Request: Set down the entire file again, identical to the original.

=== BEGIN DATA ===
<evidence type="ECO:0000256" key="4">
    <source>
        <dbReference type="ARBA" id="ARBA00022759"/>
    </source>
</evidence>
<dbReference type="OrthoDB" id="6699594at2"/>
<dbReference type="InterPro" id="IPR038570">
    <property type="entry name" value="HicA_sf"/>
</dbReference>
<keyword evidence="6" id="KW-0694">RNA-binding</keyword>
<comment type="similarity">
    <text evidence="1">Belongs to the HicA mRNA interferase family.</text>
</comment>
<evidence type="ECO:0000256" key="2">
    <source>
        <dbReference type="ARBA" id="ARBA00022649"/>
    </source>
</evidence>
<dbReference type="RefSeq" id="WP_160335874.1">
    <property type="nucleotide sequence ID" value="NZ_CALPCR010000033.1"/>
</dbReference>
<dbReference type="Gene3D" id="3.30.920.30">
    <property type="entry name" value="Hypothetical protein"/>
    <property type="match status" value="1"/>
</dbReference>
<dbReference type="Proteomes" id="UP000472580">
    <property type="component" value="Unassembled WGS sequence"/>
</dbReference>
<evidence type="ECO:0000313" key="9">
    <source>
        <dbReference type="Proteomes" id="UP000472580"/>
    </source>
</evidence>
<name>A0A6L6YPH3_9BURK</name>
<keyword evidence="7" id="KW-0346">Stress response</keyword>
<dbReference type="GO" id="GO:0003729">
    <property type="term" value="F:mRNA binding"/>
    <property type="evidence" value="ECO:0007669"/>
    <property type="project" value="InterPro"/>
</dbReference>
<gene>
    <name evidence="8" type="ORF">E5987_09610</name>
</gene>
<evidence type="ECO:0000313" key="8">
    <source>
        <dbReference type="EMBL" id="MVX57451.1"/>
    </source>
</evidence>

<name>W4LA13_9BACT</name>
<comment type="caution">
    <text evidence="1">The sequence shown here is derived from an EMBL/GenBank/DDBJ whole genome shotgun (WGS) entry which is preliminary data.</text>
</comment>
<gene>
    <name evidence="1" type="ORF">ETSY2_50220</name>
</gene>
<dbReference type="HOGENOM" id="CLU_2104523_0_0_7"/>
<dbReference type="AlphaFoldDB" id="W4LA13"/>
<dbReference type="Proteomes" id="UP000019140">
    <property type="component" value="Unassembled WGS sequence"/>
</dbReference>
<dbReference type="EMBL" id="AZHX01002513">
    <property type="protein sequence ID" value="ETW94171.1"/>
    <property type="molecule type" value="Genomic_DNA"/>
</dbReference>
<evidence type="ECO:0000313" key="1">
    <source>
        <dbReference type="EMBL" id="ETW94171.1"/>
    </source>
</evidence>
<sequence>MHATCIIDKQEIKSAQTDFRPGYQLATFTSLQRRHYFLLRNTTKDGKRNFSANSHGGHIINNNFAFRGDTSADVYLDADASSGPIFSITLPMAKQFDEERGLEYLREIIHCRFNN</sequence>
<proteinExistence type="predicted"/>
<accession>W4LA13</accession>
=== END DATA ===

<evidence type="ECO:0000256" key="4">
    <source>
        <dbReference type="ARBA" id="ARBA00022759"/>
    </source>
</evidence>
<dbReference type="OrthoDB" id="6699594at2"/>
<dbReference type="InterPro" id="IPR038570">
    <property type="entry name" value="HicA_sf"/>
</dbReference>
<keyword evidence="6" id="KW-0694">RNA-binding</keyword>
<comment type="similarity">
    <text evidence="1">Belongs to the HicA mRNA interferase family.</text>
</comment>
<evidence type="ECO:0000256" key="2">
    <source>
        <dbReference type="ARBA" id="ARBA00022649"/>
    </source>
</evidence>
<dbReference type="RefSeq" id="WP_160335874.1">
    <property type="nucleotide sequence ID" value="NZ_CALPCR010000033.1"/>
</dbReference>
<dbReference type="Gene3D" id="3.30.920.30">
    <property type="entry name" value="Hypothetical protein"/>
    <property type="match status" value="1"/>
</dbReference>
<dbReference type="Proteomes" id="UP000472580">
    <property type="component" value="Unassembled WGS sequence"/>
</dbReference>
<evidence type="ECO:0000313" key="9">
    <source>
        <dbReference type="Proteomes" id="UP000472580"/>
    </source>
</evidence>
<name>A0A6L6YPH3_9BURK</name>
<keyword evidence="7" id="KW-0346">Stress response</keyword>
<dbReference type="GO" id="GO:0003729">
    <property type="term" value="F:mRNA binding"/>
    <property type="evidence" value="ECO:0007669"/>
    <property type="project" value="InterPro"/>
</dbReference>
<gene>
    <name evidence="8" type="ORF">E5987_09610</name>
</gene>
<evidence type="ECO:0000313" key="8">
    <source>
        <dbReference type="EMBL" id="MVX57451.1"/>
    </source>
</evidence>

<name>W4LA13_9BACT</name>
<comment type="caution">
    <text evidence="1">The sequence shown here is derived from an EMBL/GenBank/DDBJ whole genome shotgun (WGS) entry which is preliminary data.</text>
</comment>
<gene>
    <name evidence="1" type="ORF">ETSY2_50220</name>
</gene>
<dbReference type="HOGENOM" id="CLU_2104523_0_0_7"/>
<dbReference type="AlphaFoldDB" id="W4LA13"/>
<dbReference type="Proteomes" id="UP000019140">
    <property type="component" value="Unassembled WGS sequence"/>
</dbReference>
<dbReference type="EMBL" id="AZHX01002513">
    <property type="protein sequence ID" value="ETW94171.1"/>
    <property type="molecule type" value="Genomic_DNA"/>
</dbReference>
<evidence type="ECO:0000313" key="1">
    <source>
        <dbReference type="EMBL" id="ETW94171.1"/>
    </source>
</evidence>
<sequence>MHATCIIDKQEIKSAQTDFRPGYQLATFTSLQRRHYFLLRNTTKDGKRNFSANSHGGHIINNNFAFRGDTSADVYLDADASSGPIFSITLPMAKQFDEERGLEYLREIIHCRFNN</sequence>
<proteinExistence type="predicted"/>
<accession>W4LA13</accession>